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Delhi Pollution- If the Air is being Shared, Why Isn’t the Responsibility?

Dec 07, 2015 11:42 AM EST

The Delhi Government is yet to introduce the law on curbing vehicular pollution. However, the message has been spread that the responsibilities of Delhi pollution should be shared just as the air is shared. The vehicle owning class must be prepared for the eventuality.

According to the Hindustan Times report, the standard refrain has always been that 'the government must do something' to check pollution and finally the government has given a call to action.The message is quite significant.

The message affronted several people's sense of entitlement. It also made people think that they can actually help cleaning the smog they are breathing in the name of air.

Whenever emergencies occur, people need to take desperate measures. Obviously, it does not seem practical to keep a vehicle if you cannot use it on a regular basis.

However, if the pollution scale reaches sky-high at an alarming rate, vehicles required to be banned. Not only that, the construction sites as well as the factories or plants must be shut down too. In order to achieve pollution free environment, people will require reliable and transparent pollution alert system at the first place.

As per IANS Live news, Chief Justice T.S. Thakur on Sunday stated that Supreme Court judges want to help in curbing the air pollution in the national capital. He won't mind boarding a bus to reach the court. He thinks their support will act as an example to common people.

Delhi government has taken the decision to allow even and odd number vehicles to ply in Delhi on alternative days. They are taking this strong step to curb rising air pollution immediately.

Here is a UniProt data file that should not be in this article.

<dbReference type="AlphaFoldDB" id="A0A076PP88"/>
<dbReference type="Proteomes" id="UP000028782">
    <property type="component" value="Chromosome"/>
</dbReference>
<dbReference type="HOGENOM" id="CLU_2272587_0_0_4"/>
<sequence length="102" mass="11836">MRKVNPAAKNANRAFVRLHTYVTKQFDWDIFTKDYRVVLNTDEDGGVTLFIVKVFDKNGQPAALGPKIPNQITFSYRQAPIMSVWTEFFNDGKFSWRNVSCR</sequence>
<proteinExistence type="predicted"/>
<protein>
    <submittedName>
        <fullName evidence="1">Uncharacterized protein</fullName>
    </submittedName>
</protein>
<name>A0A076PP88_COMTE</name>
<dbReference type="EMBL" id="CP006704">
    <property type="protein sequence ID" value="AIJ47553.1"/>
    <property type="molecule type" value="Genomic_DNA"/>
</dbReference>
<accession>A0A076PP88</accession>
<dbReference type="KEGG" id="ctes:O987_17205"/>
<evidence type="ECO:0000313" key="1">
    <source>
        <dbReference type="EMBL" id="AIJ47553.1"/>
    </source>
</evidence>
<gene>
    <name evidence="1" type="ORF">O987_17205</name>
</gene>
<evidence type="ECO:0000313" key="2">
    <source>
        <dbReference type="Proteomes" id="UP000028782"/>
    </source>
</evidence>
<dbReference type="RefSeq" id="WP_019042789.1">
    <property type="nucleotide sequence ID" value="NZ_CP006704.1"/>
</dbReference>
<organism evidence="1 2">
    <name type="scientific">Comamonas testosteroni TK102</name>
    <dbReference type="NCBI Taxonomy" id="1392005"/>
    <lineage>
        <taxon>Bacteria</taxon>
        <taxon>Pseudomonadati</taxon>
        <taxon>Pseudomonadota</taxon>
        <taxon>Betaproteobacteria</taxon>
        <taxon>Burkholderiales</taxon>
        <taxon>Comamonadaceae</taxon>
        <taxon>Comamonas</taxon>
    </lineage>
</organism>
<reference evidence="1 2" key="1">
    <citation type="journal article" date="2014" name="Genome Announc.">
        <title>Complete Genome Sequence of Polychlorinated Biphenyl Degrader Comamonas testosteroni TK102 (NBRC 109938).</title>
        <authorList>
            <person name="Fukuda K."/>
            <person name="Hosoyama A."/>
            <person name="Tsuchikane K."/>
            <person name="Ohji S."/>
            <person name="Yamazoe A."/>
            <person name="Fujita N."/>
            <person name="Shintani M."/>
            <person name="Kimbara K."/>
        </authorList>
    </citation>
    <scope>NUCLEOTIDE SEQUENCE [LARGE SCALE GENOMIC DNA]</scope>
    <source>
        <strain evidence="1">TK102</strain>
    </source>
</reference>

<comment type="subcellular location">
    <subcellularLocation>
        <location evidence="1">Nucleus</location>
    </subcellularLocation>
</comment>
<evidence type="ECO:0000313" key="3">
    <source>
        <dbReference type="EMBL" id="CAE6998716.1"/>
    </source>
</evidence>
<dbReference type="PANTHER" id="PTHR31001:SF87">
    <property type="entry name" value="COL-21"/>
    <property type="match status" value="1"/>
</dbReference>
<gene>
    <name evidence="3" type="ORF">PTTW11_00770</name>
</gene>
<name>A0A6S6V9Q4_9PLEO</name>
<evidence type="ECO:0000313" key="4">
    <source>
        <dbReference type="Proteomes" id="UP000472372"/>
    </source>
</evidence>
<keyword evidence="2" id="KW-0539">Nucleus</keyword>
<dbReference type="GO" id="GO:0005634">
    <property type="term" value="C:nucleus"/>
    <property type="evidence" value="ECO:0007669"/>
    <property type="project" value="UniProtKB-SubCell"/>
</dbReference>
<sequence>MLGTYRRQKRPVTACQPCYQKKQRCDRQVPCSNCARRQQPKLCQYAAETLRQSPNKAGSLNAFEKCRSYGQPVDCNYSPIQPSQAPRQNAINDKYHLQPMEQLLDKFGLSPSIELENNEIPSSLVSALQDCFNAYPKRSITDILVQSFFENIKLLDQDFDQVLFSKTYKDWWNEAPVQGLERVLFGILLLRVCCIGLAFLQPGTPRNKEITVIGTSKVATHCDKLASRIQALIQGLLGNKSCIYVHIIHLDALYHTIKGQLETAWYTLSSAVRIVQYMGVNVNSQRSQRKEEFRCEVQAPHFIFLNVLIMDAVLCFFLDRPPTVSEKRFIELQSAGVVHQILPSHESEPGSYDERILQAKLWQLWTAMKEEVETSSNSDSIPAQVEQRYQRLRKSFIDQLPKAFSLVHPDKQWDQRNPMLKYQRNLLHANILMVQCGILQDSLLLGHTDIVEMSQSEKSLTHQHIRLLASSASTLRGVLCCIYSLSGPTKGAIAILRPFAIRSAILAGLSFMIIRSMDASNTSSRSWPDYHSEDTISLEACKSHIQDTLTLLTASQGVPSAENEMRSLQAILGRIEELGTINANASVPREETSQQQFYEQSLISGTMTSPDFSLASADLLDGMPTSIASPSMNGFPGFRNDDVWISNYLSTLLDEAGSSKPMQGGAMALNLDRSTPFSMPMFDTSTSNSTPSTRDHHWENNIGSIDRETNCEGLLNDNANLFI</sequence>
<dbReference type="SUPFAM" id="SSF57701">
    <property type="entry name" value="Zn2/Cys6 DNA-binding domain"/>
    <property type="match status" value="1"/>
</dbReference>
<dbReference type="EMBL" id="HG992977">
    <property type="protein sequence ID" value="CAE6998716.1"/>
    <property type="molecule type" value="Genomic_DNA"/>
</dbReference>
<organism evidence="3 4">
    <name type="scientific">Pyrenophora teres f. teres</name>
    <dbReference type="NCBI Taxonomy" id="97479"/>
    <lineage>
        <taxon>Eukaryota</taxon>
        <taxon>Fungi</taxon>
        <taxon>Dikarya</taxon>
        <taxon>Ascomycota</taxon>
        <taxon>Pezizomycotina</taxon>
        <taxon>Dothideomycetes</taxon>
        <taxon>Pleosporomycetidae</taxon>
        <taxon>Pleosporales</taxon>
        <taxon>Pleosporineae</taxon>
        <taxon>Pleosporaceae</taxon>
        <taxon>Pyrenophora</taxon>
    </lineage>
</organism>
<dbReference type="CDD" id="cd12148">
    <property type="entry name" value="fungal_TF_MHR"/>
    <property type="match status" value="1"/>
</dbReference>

The regulation will be valid from the 1st day of New Year 2016. Chief Justice of Delhi openly supported this decision. He also mentioned that he would not mind going to Supreme Court by walking down from his Motilal Nehru Marg Residence or even by public transport.

As per the Firstpost report, the research study of the World Health Organisation explained that as many as 13 of the world's 20 most polluted cities are in India. A study by Germany's Max Planck Institute for Chemistry stated that New Delhi's toxic air will likely cause over 30,000 deaths in 2025, making it the deadliest among the world's most polluted cities.

Due to deteriorating air quality, some of the major cities like Delhi, Kolkata, and Mumbai might kill 130,000 people each year by 2050. Along with the car banning move, there are plenty of other moves that people need to make to fight with Delhi pollution.

The highlight should be on helping and inspiring people to adopt a less pollution lifestyle if not pollution free one. For instance, in order to discourage private vehicle usage, Government needs to invest in public transport. The car-owning class will follow the decision naturally if they experience improvements on public vehicle front.

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